The fact that this version is held in such high regard when it is not really the psychedelic force it was,nor the jazz/space odyssey it would become is where my confusion lies,I hear no music on this version that even comes close to the 69'-70' or 72'-74' versions that define the song.
The 10/21 and 10/24 versions are much more focused and have a more band oriented feel with Keith playing a major role in both,all the more impressive as they were his 1st and 2nd efforts on the song,each version has a good UJB jam and some hot spacey passages.

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Poster: light into ashes Date: Jun 1, 2011 6:56pm
Forum: GratefulDead Subject: Re: 10/31/71 Stops Freight Trains

Well, you're not all alone; the Taping Compendium wasn't thrilled either:
"Dark Star is played intricately and looks good on the surface, but it's too careful and pensive, void of any feeling. All the players have moments where they turn it up a notch, but never as a unified thrust. An interesting jam emerges halfway through...this leads into a spacey melt for a few minutes that starts to show signs of life - until Weir kills it dead by going into a decent Sugar Mag."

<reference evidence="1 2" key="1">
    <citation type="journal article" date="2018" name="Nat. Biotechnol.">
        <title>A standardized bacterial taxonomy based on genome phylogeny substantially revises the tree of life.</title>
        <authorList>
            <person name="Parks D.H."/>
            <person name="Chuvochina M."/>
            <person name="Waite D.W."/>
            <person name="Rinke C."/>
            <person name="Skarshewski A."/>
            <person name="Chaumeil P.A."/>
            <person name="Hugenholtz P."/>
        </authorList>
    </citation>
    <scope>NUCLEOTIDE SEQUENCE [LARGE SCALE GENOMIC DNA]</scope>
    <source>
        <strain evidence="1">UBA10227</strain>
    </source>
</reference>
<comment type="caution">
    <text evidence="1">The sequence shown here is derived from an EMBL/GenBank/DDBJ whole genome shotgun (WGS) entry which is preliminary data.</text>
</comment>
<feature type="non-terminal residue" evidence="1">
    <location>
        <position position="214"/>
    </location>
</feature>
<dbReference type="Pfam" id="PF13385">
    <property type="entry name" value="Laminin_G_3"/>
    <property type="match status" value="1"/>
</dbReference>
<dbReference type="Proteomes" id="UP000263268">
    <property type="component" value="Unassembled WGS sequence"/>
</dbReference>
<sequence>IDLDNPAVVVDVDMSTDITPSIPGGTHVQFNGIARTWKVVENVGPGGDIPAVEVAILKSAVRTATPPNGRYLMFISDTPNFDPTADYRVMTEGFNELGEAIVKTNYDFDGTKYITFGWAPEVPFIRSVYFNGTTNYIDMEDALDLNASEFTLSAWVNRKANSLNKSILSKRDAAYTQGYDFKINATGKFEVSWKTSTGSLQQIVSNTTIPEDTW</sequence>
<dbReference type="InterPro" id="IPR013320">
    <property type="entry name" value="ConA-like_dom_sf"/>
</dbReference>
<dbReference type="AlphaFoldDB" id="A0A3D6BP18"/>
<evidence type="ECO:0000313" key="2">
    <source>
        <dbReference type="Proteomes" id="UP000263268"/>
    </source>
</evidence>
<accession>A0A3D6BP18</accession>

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Poster: yesss! Date: Jun 1, 2011 10:55pm
Forum: GratefulDead Subject: Re: 10/31/71 Stops Freight Trains

yeah, i have to agree with you. i have never really found this show to be as special as a lot of people feel that it is and, having seen it mentioned here numerous times, i have given it lots of chances to prove me wrong. it just doesn't speak to me, i guess. i do love the fall '71 tour (especially the more rockin' numbers like cumberland and NFA) but this isn't one of the stronger shows imo, and there are dark stars from the tour that i personally prefer. but that is what makes music such a personal thing for folks- we all hear it differently based on who we are and when/how we listen. whatever floats yer boat.

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Poster: midnightcarousel Date: Jun 1, 2011 10:02am
Forum: GratefulDead Subject: Re: 10/31/71 Stops Freight Trains

Thank God, I can't believe you waited this long.

When I was 8 or so, my dad and I heard this for the first time while we were driving to go skiing. He had just bought DP2 for himself. I remember not really "getting" the music then, the dark star was way beyond my attention span, but I'll never forget his reaction to it; I was staring out the passenger window and I looked over at him and he was crying.